In the midst of the current Coronavirus crisis, the priorities for most construction companies are (1) the health and well-being of its employees, and (2) addressing delays on projects caused by the inability to obtain labor or materials.
These issues are addressed in excellent articles written by my law partners Grant Osborne and Evan Musselwhite, respectively.
Once the crisis subsides, and it will, the priority for construction companies will be dealing with the spillover financial impacts of the crisis. Our economy, and particularly the construction industry, depends on people venturing out, people interacting, moving things around, and engaging in millions of transactions each day that require us to interact. In order to slow or stop the spread of the virus, we have, either by choice, by government dictate, or some combination of the two, gone into a form of soft-quarantine, severely restricted travel, and strongly discouraged personal interactions and gatherings. Thus, the "cure" for the Coronavirus ceases or severely diminishes the activities that drive our economy. A recession is already considered a given. The remaining question is how severe it will be.
Fortunately, the specific issues that arise from slamming the brakes on our economy are not unprecedented. In 2008, the financial crisis and Great Recession created many of the same issues that are likely to occur once the Coronavirus crisis subsides.
What to Expect
Many parties on the paying side of a construction contract (e.g., owners responsible for paying general contractors and general contractors responsible for paying subcontractors) will attempt to manage claims in a way to benefit themselves financially. Put simply and frankly, certain parties will opportunistically (and, in some cases, unfairly or wrongly) seek to gain financial advantage at the expense of the other party to the contract. Parties responsible for paying may slow pay, or may seek to create or pursue claims so as to justify never paying.
A specific example of this will be projects that are delayed, but that will not have the substantial completion date pushed beyond the contractually-required deadline, either because of float in the schedule or because the work was ahead of schedule prior to being delayed. In this situation, expect the owner or the upper-tier contractor to withhold delay damages or slow pay subsequent pay applications, notwithstanding that final completion has not actually been pushed out beyond the contract deadline.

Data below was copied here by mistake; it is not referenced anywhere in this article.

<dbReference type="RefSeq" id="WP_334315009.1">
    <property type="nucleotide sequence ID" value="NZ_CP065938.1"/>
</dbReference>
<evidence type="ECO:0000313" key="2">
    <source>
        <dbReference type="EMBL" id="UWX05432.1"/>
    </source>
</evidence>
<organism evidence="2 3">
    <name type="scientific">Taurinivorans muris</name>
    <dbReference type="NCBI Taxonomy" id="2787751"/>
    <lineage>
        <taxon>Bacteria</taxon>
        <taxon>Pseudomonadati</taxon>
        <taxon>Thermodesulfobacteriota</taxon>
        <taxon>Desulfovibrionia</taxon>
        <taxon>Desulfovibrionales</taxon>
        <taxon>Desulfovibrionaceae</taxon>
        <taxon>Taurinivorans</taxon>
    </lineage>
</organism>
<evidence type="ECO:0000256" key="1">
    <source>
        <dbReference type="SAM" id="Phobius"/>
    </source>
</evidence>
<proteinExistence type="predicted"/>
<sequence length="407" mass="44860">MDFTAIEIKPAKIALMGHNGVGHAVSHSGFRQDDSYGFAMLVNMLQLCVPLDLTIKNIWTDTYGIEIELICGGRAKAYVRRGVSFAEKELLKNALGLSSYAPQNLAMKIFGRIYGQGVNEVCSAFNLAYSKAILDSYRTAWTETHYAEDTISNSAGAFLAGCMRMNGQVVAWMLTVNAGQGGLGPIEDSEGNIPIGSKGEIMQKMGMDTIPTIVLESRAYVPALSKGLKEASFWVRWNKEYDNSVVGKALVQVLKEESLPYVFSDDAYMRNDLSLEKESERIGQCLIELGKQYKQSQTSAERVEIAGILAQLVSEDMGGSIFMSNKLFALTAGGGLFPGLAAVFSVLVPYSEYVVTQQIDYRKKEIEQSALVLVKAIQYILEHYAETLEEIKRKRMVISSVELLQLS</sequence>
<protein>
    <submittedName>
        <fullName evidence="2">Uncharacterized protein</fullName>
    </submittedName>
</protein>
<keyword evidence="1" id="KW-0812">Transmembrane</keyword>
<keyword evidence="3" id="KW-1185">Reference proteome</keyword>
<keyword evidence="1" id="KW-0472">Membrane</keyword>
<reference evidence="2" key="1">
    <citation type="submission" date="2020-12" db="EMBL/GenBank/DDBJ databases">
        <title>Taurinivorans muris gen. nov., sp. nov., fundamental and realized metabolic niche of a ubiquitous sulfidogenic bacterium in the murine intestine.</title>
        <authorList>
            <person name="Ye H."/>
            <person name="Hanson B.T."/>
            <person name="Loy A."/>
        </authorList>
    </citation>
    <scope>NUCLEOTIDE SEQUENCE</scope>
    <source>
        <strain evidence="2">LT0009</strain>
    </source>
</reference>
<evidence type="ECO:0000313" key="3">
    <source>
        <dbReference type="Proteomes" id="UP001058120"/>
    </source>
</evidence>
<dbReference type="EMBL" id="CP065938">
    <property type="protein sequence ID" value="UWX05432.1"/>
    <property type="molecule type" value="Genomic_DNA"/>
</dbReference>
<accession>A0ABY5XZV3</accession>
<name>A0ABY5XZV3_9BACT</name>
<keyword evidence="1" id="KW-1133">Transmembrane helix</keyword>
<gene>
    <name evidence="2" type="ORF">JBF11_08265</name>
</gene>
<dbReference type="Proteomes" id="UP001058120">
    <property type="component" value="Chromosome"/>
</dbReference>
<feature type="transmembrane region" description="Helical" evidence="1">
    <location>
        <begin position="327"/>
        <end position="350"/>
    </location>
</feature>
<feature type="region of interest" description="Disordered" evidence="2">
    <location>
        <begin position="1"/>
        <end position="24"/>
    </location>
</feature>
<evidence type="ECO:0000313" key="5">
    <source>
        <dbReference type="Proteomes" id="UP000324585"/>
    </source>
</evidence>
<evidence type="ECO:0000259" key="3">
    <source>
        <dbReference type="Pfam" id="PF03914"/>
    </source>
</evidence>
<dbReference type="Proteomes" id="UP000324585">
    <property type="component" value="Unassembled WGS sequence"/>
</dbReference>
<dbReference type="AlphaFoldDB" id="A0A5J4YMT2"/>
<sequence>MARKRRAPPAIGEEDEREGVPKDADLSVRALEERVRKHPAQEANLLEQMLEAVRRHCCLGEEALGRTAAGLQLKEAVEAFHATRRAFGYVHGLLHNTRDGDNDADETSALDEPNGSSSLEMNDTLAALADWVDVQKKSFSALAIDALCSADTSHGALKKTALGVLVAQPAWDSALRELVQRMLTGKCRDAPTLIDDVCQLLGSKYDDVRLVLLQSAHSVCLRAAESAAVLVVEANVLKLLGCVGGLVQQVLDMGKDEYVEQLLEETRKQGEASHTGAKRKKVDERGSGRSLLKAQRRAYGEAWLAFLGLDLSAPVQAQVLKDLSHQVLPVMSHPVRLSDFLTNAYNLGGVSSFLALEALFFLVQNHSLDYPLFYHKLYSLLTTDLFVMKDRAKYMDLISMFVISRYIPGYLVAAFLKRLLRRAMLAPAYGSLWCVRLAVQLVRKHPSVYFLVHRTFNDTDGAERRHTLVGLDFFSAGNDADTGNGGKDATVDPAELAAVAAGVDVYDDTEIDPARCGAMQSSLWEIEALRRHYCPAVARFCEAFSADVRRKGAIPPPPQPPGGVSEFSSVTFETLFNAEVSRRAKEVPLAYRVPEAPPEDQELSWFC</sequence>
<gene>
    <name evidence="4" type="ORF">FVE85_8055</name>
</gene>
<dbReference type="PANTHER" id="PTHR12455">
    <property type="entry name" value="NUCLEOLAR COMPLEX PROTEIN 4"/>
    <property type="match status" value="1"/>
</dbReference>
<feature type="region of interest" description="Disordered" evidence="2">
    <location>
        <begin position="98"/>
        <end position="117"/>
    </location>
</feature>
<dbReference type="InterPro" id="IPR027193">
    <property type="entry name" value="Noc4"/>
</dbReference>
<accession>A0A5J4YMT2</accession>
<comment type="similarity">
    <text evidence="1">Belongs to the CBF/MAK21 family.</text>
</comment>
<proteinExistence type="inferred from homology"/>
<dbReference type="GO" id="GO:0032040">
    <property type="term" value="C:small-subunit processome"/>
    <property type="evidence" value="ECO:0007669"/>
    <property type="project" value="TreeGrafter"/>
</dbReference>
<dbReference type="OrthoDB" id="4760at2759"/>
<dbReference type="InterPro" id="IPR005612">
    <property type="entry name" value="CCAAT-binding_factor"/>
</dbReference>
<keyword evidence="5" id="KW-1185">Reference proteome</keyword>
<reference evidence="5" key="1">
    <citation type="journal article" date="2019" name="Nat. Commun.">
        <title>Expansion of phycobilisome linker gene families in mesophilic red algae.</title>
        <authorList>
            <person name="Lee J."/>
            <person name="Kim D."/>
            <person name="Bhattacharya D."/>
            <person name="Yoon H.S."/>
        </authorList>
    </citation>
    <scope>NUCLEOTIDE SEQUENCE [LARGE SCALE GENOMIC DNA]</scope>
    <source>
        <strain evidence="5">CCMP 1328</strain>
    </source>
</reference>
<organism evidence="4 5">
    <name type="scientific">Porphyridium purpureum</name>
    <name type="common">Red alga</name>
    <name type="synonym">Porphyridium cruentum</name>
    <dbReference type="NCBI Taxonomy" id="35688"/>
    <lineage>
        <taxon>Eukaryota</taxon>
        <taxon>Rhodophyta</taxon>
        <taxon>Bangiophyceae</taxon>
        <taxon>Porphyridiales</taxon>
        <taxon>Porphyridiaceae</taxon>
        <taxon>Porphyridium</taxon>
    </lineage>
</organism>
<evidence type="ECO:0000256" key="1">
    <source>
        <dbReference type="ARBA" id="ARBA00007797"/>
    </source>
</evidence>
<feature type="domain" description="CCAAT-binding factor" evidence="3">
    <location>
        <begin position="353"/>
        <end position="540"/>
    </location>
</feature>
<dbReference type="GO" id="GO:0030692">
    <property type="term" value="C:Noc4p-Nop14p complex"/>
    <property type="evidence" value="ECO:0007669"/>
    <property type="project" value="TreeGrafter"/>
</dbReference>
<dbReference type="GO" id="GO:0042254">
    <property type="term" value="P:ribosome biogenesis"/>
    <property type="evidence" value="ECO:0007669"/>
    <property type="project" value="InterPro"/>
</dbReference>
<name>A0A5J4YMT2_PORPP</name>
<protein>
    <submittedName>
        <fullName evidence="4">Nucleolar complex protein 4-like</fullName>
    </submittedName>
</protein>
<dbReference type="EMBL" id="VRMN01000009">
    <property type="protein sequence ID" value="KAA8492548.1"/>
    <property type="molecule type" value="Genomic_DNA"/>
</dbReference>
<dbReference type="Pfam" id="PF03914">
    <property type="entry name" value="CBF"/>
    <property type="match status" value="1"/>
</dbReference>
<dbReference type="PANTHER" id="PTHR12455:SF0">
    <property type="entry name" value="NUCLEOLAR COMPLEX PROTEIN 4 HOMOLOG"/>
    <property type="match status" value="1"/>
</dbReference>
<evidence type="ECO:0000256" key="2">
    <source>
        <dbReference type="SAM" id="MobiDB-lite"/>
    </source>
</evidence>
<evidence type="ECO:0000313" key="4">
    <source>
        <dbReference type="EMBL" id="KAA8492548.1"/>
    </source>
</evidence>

There will be multiple claims against limited pots of money. Some projects will fail and be taken over by a lender, at which point the contractor and subcontractors will engage in a fight over who recovers what if anything.
Lien claims will be asserted more frequently (which will, somewhat ironically, provide upper-tier parties with additional justifications to withhold payment). Lien claims will be litigated more frequently, more intensively, and for longer periods. Within litigation over liens, there will be many more fights over lien priorities and the defenses to liens. Again, these fights will be litigated more frequently, more intensively, and for longer periods. Extraordinary or exotic remedies such as equitable lien claims will be asserted, pursued, and litigated over.
What to Do?
Any party on the receiving end of payment should be looking at its receivables. The assumption, during a good economy, that a receivable is as good as cash goes out the window in a bad economy. This review should be performed on a weekly basis and should focus particularly on amounts owed on specific projects, the amounts left to be earned on specific projects as more work is performed, and the aging of the receivables—receivables are NOT like wine, they do not get better with age. Actions should be immediately taken to pursue large receivables or well-aged receivables, and particularly to pursue receivables that are both large and well-aged.
Lien and bond claims must be asserted early and often and without regard to whether assertion of those legal rights may cause a negative reaction on the part of the other contracting parties. Those with lien or bond rights, or defenses thereto, should familiarize themselves with the process for preserving, pursuing, or defending against lien and bond claims. My law partner Luke Tompkins has recently authored an excellent article regarding the deadlines for asserting certain lien and bond claims and defenses. Parties should familiarize themselves with those deadlines and make every effort to avoid their rights or defenses being lost through the passage of time. As a construction attorney, one of the worst calls I can receive is from someone who had a lien claim a week ago but lost it because they waited too long to call me.
Parties should make sure not only that they preserve and assert their lien rights, but also that they preserve and assert their lien defenses. This includes use and adherence to the notice of contract mechanism and the lien agent process. Put simply, parties should endeavor to get ahead of the curve on pursuing claims and preserving defenses to claims. Managing the flow of money to you while avoiding having to pay twice for the same work is key to surviving financially.